TALLAHASSEE, Fla. – Florida A&M University (FAMU) will sponsor a special Groundbreaking Ceremony on May 28, 2008, at 10 a.m. at the construction site for a new Animal Healthcare Facility. The ceremony will be held at the Research and Extension Center located at 4259 Bainbridge Highway in Quincy, Florida.
FAMU will become one of only eleven other major universities in the nation that offer a four-year degree in veterinary technology, and it will be the only institution in the country with a program that places emphasis on regulatory education and training. The first classes in the new discipline will begin in the fall 2008. The new facility is scheduled to be completed in April, 2009.
The plans for the new multi-functional complex are designed to enhance instructional delivery and learning of students enrolled in the various animal science academic options in the FAMU College of Engineering Sciences, Technology and Agriculture. The educational and experiential training of the program will encompass vital aspects of food safety and biosecurity through the most up-to-date instructional, research, teaching, and service programs. The facility will also aid in maintaining proper herd health measures required by the Animal Welfare Act for those animals currently residing at the FAMU Research and Extension Center.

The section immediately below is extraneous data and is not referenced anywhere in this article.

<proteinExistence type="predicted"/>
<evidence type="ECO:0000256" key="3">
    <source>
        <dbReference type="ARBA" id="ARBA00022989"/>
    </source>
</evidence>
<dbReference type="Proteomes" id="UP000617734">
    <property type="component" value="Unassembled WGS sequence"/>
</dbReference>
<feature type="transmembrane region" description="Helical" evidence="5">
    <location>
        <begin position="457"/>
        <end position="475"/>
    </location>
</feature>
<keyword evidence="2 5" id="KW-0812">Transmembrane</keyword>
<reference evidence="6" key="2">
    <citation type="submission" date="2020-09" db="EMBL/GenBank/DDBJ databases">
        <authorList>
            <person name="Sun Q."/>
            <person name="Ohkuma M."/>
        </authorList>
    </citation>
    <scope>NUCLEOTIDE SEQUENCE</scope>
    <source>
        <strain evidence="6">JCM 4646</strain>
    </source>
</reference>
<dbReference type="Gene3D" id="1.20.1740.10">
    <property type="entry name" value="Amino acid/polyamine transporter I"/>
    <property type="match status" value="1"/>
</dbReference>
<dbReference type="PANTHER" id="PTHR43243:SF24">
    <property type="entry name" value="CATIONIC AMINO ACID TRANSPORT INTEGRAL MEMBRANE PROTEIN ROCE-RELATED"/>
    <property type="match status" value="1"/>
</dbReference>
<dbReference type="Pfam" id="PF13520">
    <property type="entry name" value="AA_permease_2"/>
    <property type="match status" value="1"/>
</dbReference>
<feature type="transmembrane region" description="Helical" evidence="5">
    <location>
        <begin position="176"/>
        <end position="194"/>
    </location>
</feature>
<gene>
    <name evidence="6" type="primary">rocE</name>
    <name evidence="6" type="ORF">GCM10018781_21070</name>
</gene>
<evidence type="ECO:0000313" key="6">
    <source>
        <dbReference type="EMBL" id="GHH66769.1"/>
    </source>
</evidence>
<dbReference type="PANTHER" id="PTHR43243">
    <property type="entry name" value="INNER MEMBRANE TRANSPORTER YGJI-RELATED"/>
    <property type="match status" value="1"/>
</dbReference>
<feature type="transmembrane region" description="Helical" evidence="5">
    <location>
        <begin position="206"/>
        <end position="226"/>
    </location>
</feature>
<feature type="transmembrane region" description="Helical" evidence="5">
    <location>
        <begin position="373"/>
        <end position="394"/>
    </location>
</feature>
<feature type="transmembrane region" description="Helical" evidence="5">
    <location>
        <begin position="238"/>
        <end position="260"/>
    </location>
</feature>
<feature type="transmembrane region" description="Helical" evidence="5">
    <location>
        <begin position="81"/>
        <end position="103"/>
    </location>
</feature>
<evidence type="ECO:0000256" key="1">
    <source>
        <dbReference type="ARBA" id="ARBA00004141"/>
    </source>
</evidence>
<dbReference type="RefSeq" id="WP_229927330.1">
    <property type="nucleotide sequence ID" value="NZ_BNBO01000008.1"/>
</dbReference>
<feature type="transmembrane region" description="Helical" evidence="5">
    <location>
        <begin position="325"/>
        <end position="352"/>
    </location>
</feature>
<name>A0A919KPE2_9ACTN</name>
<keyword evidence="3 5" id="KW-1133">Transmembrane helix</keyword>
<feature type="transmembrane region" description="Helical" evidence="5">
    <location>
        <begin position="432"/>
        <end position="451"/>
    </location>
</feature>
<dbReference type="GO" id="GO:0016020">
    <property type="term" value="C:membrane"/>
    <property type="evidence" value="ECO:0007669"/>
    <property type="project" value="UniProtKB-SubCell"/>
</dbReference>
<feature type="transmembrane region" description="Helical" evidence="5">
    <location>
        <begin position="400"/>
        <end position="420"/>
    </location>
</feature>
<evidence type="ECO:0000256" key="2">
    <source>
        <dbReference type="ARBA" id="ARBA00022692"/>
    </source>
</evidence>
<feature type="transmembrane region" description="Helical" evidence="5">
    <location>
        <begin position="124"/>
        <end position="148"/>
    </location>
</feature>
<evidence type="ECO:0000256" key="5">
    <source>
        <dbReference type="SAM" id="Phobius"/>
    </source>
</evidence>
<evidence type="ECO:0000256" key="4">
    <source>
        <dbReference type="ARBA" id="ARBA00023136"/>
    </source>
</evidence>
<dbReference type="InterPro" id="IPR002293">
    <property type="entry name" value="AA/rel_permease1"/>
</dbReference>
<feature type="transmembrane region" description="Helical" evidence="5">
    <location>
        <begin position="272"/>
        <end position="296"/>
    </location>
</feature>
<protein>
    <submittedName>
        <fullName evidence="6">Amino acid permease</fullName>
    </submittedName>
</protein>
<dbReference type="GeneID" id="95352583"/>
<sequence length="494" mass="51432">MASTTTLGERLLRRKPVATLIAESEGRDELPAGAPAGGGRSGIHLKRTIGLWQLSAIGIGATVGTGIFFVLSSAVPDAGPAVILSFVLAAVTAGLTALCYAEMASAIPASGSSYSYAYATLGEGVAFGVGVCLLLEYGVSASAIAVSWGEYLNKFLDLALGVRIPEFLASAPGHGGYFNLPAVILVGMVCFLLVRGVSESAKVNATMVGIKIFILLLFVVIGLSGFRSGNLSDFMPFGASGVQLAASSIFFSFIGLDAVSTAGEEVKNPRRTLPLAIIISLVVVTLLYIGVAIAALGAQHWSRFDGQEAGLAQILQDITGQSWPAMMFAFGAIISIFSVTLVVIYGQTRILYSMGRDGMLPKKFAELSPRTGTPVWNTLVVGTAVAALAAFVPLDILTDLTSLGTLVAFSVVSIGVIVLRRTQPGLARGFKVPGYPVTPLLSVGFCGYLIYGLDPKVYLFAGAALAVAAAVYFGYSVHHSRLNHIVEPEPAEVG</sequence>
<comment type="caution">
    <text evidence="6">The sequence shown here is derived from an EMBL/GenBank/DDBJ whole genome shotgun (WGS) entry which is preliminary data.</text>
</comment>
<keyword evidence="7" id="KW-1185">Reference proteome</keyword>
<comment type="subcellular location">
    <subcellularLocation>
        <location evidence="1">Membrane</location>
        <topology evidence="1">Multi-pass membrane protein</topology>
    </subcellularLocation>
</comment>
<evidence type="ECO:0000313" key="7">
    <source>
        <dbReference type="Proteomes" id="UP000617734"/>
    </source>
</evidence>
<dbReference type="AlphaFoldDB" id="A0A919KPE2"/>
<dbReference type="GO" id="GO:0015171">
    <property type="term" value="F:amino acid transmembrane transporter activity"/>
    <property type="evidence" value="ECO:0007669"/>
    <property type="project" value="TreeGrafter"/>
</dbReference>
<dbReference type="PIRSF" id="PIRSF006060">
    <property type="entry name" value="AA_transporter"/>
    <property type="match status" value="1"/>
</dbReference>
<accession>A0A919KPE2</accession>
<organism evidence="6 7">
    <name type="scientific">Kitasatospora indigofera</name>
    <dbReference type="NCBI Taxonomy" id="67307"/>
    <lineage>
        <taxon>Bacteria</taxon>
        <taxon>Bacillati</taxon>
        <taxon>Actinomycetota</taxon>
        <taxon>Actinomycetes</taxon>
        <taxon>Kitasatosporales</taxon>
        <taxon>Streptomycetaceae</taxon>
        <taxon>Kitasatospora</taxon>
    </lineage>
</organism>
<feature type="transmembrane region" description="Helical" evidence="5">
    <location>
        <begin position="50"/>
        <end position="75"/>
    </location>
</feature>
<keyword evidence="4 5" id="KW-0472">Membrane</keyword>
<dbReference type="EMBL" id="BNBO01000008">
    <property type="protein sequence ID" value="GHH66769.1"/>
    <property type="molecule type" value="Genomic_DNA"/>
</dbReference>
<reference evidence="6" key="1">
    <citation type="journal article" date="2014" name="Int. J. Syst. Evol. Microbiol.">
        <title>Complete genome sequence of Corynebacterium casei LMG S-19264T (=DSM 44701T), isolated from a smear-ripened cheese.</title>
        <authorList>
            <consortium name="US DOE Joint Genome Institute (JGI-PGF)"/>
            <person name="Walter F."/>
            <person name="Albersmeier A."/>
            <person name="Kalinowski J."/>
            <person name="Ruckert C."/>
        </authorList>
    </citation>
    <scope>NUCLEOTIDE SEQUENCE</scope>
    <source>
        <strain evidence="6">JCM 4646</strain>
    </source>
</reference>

Funding totaling $1.2 million has been appropriated for the new facility through grants from the United States Department of Agriculture Animal Plant Health Inspection Service and the CSREES. The state-of-the-art complex will house an animal science clinical laboratory, research facilities, upgraded technology and conference center, and custom designed small ruminant and cattle facilities. Academic, research and extension educational activities will take place interchangeably at the facility.
This facility will be very important in the successful training of students enrolled in the veterinary technology program, which will be offered by the University for the first time in the fall 2008. Students will be exposed to laboratory and field experiences, as well as hands-on instruction that are necessary to prepare for professional careers in veterinary medicine and related career paths. The animal health facility will impact the university’s ability to help address a critical nation shortage of minorities in the field of veterinary medicine, and related disciplines.
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